A caller identification programme has helped HSBC reduce telephone banking fraud by half over the last year, equivalent to £249 million.
The bank’s Voice ID system holds a copy of the customer’s voice on file, which it then compares a caller’s voice against. This allows it to determine whether a caller is genuine. In order to use the service, customers need to register for it.
According to HSBC, the voice biometrics system has identified over 43,000 fraudulent phone calls and protected £981 million worth of customers’ money.
With the onset of the pandemic and increased uptake of digital services, additional customers have signed up for the bank’s caller ID scheme. Currently, it has around 2.8 million active users.
HSBC UK Head of Contact Centre and Customer Service Kerri-Anne Mills said: “We’ve seen unprecedented challenges as the pandemic and lockdown restrictions transformed our lives significantly and, unsurprisingly, more people have turned to online and mobile banking to take control of their finances, utilising other channels for very particular interactions.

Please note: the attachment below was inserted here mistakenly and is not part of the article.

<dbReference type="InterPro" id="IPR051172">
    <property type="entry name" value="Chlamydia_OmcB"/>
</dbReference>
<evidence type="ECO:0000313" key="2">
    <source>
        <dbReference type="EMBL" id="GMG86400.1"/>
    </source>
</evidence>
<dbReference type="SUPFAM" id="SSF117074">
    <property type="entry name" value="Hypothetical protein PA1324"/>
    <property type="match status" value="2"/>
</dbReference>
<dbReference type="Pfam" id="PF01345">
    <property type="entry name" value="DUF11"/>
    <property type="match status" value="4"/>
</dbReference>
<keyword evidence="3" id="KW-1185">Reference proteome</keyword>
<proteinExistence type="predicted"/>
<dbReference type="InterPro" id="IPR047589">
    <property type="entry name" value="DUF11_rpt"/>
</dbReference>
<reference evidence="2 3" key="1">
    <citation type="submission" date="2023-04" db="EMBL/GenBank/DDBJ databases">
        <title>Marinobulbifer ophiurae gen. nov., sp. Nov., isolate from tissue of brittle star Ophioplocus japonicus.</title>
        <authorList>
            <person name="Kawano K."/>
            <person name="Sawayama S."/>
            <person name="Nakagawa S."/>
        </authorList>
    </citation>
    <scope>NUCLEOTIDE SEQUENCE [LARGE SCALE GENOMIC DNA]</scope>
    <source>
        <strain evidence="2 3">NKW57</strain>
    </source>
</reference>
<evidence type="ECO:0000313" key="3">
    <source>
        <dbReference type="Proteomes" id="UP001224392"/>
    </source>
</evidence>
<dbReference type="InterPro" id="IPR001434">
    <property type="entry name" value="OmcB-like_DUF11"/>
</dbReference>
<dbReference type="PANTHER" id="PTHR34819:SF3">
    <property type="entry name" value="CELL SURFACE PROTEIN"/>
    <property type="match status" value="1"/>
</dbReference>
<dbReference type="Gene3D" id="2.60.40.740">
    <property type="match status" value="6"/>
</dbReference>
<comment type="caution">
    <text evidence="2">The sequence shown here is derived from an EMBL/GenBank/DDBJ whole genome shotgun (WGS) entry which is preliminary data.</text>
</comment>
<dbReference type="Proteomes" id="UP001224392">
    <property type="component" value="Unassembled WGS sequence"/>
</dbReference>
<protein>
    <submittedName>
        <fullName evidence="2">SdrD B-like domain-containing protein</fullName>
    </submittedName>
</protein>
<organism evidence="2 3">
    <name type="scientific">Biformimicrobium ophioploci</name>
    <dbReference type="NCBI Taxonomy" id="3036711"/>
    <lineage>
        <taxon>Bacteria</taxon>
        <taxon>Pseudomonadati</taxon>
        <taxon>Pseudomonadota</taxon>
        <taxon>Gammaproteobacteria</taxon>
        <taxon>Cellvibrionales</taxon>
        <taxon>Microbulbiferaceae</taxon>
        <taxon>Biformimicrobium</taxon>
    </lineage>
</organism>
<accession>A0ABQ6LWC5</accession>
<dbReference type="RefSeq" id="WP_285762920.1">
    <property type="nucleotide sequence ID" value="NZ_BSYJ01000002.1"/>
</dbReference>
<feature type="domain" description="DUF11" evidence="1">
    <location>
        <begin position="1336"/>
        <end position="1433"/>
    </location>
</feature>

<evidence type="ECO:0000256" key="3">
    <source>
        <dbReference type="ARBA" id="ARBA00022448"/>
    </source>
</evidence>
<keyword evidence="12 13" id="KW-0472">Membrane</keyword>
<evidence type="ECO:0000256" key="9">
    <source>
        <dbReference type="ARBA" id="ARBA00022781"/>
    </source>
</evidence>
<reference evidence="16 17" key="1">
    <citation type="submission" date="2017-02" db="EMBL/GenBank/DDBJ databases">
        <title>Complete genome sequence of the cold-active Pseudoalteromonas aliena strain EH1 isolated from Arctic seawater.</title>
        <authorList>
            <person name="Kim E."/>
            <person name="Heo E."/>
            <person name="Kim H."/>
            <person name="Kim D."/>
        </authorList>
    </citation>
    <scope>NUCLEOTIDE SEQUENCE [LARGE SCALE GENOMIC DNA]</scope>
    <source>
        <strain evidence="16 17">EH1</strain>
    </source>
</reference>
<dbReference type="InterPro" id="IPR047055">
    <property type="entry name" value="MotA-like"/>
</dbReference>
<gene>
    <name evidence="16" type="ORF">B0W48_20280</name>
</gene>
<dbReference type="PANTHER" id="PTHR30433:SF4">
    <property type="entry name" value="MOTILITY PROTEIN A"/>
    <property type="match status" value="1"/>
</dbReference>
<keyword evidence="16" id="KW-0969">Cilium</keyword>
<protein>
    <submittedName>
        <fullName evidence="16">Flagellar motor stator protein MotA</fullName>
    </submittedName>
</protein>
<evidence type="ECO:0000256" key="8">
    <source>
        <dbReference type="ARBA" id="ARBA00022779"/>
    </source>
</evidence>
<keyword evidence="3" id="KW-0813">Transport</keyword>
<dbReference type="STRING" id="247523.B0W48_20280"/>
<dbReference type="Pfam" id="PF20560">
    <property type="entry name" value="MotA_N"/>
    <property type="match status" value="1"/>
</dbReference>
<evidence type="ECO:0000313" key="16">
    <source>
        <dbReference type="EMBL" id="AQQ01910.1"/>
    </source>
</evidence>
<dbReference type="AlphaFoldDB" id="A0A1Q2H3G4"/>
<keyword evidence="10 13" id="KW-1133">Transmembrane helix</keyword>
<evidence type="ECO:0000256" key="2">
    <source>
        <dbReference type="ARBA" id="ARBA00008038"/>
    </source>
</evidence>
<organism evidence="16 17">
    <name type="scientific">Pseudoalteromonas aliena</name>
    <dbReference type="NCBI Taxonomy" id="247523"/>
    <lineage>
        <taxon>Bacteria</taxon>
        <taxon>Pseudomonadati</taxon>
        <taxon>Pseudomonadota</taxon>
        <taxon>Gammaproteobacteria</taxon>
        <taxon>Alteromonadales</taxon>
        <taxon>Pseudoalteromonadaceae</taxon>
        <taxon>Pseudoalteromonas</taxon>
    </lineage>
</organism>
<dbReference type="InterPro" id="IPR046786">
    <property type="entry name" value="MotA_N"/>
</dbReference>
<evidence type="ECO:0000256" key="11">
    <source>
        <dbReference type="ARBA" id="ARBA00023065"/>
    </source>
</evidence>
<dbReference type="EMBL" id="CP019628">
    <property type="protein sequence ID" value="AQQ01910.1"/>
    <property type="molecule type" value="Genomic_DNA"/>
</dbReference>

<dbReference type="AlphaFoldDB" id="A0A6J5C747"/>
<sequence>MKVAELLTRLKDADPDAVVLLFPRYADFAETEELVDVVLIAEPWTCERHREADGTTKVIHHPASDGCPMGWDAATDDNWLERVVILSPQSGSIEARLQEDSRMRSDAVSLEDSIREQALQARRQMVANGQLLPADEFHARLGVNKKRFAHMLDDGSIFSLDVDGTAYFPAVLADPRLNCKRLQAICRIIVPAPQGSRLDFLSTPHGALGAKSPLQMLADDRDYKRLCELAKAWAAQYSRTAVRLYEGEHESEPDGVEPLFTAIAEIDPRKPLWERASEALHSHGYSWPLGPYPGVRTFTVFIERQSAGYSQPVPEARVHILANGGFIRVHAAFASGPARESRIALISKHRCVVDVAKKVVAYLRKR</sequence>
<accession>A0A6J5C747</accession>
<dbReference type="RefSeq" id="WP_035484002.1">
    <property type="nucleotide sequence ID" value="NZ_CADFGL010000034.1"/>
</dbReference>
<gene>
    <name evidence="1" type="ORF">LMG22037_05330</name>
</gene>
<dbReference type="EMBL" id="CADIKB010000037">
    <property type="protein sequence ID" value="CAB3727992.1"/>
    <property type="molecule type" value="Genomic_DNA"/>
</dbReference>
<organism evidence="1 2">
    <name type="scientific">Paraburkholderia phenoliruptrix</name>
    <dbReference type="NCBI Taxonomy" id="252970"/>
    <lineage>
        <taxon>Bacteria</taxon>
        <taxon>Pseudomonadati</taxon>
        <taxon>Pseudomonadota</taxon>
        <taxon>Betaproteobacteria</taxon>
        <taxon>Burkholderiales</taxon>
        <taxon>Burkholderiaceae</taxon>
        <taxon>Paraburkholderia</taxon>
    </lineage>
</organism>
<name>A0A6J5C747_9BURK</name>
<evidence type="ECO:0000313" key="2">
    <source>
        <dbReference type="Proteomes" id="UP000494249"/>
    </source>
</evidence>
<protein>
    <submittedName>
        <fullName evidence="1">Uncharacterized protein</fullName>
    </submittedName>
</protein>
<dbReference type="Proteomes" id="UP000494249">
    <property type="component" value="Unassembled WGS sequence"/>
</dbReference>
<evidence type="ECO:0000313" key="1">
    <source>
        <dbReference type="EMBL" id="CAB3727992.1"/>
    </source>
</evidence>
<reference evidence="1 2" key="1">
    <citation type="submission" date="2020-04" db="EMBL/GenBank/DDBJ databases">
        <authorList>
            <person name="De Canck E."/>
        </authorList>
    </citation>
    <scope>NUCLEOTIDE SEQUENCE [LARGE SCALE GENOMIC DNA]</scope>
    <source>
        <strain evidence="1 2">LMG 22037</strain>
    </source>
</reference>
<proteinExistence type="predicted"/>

“Voice ID has not only made telephone banking more convenient for customers accessing their accounts, but it has also been instrumental in stopping attempts at telephone banking fraud, protecting customers’ money.
“Scammers are sophisticated and it’s a constant challenge to keep ahead of them but this is promising – we’ve seen a 50% drop in reported telephone banking fraud year-on-year. We are now enrolling around 14,000 customers in Voice ID each week and the technology continues to be instrumental in the fight against fraud, providing a library of fraudsters’ voice prints to cross check against new incoming calls.”
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As more people use online services to handle their finances, cybercrime becomes more lucrative. Cybercriminals are constantly developing new tricks and tactics to gain access to user data, and ultimately their money, whether through traditional schemes, accessing accounts or ransomware.
As such, organisations need to develop new ways to protect customers data. New tools such as password managers, 2-factor authentication and systems like HSBC’s Voice ID are essential in staying one step ahead of the cybercriminals.
However, cybercriminals have been leveraging the power of AI to put many of these new techniques at risk. One of the new methods available to hackers are vocal deepfakes. With a relatively small amount of information, an AI can be trained to generate a convincing imitation of a person’s voice.
A well-trained and produced vocal deepfake could be used to trick a computer system. While many deepfakes are created using publicly available material, such as corporate videos to imitate a company’s CEO, a phone call from a scammer could gather information needed to create a deepfake.